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Keratoconus (KC, KCN, KTCN) is a disorder of the eye which results in progressive thinning of the cornea. It affects 1 in 10 people with Down Syndrome. This may result in blurry vision, double vision, nearsightedness, astigmatism, and light sensitivity. Usually both eyes are affected. In more severe cases a scarring or a circle may be seen within the cornea.
practitioners are being seduced by technology and in many optometric practices, the retinoscope is being replaced by ‘autorefractors’, machines that automatically measure a patient’s spectacle prescription at the touch of a button and without the practitioner viewing the patient’s eyes directly.
Auto-refractors are usually used by non-professional staff and the results handed on to the optometrist. Early keratoconus can pass unnoticed, or difficulty in obtaining a result with an auto-refractor put down to the patient’s learning disability. (Auto-refractors are also unsuitable for assessing the spectacle prescription of people with Down’s syndrome, so practices that solely rely on them should be avoided at all costs). Optometrists that rely on auto-refractors are losing skills that are vital to good health care for people with Down’s syndrome.
Dublin airport provide wristbands or lanyards for those travelling through the airport, The "Important Flyer" card can be shown to any Dublin Airport staff member if assistance is required at security or passport control or any area where you encournter queues or crowds.
For more information goto https://www.dublinairport.com/at-the-airport/passenger-information/special-assistance/autism-asd
There are a few resources available to families travelling with children and adults with special needs. US website www.specialglobe.com is trying to address that. The website is relatively new and is an online forum where parents/carers can exchange tips and suggestions on how best to manage all aspects of a holiday for families with a member who has special needs. The forum currently only deals with US destinations, but is looking to expand it's reach across the globe.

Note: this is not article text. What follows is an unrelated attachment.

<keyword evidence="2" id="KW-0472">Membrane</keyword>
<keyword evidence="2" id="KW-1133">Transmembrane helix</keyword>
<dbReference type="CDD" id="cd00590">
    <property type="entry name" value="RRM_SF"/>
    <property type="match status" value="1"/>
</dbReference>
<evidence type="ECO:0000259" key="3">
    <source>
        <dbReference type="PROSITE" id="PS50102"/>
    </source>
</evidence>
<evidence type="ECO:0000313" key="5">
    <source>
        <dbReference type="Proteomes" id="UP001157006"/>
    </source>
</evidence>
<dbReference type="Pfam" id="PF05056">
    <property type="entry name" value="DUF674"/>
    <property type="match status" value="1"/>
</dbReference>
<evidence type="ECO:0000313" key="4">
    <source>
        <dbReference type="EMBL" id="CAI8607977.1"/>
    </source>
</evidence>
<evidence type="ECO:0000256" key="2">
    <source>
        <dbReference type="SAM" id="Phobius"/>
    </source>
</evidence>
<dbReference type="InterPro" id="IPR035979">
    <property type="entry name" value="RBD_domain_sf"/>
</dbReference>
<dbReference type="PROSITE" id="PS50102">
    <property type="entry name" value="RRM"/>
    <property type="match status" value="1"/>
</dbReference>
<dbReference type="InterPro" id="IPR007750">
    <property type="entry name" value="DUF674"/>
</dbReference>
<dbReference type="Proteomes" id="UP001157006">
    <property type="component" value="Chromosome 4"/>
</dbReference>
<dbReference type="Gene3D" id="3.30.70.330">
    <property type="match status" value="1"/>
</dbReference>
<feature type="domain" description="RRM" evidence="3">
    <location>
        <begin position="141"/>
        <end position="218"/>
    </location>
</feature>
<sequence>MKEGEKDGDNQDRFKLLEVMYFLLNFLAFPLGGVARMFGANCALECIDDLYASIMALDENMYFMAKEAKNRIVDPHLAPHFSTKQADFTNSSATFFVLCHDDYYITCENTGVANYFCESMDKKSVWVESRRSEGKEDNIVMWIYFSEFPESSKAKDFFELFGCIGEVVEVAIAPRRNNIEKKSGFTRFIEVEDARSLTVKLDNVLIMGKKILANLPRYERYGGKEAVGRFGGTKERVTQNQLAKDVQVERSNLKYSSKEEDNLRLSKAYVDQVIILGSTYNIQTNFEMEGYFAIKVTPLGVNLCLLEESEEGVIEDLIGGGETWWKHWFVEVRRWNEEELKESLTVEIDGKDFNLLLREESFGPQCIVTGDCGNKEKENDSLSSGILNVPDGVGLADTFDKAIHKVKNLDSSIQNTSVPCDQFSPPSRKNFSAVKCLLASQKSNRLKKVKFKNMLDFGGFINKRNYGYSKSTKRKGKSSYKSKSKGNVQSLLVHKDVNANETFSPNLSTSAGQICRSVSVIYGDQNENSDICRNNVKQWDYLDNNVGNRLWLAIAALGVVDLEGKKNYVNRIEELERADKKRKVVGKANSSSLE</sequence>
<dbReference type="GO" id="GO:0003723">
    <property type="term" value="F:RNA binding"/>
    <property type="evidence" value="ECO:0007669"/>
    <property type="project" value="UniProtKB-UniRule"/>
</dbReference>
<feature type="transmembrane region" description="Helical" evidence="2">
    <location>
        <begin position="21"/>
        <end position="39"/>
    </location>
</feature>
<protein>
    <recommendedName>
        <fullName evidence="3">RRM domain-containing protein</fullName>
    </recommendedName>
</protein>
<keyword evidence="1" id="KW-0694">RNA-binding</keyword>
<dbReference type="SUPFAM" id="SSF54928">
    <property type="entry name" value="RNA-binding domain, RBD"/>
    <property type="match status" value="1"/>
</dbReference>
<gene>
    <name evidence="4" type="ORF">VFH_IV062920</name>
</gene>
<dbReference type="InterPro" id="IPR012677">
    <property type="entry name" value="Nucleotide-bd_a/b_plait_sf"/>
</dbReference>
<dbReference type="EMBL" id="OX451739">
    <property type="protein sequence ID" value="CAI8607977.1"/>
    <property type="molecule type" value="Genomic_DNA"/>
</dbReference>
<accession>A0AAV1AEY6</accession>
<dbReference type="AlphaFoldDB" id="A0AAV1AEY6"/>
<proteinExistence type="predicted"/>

DUBLIN BRANCH HOLIDAY/RESPITE HOME
VIEWPOINT,Quay Road, Rush, Co. Dublin
Rush house is again available for Holiday Breaks for the Months from June to end of August
It is located on half an acre with a view of the sea & Lambay Island; and in close proximity to Rush harbour and two beaches.
(this is an article from the USA)
Down Syndrome Dublin need a qualified teacher for the Latch On programme, it would suit a retired teacher.Its for 10 hours per week on a Monday and Friday at the Mater Dei Institute in Clonliffe Road. The teacher will be assisted by two tutors and will be teaching 12 students with Down Syndrome the adult literacy programme (Latch On) Full training on the Latch On programme will be provided.
Reproduced from bloomberg.com
Aiming deep inside the brain, drugmakers are testing medicines that may improve learning in people with Down syndrome, an advance unimaginable 50 years ago when many children with the genetic condition were considered hopelessly disabled.
About 6,000 U.S. babies are born with Down syndrome each year. Most attend school, aided by programs designed to help them deal with their disabilities. Now Roche Holding AG (ROG) and Balance Therapeutics Inc., taking advantage of a research renaissance in brain science, are testing drugs in human trials that may pave the way toward a new era. The goal: Improve the ability of these children to remember and learn.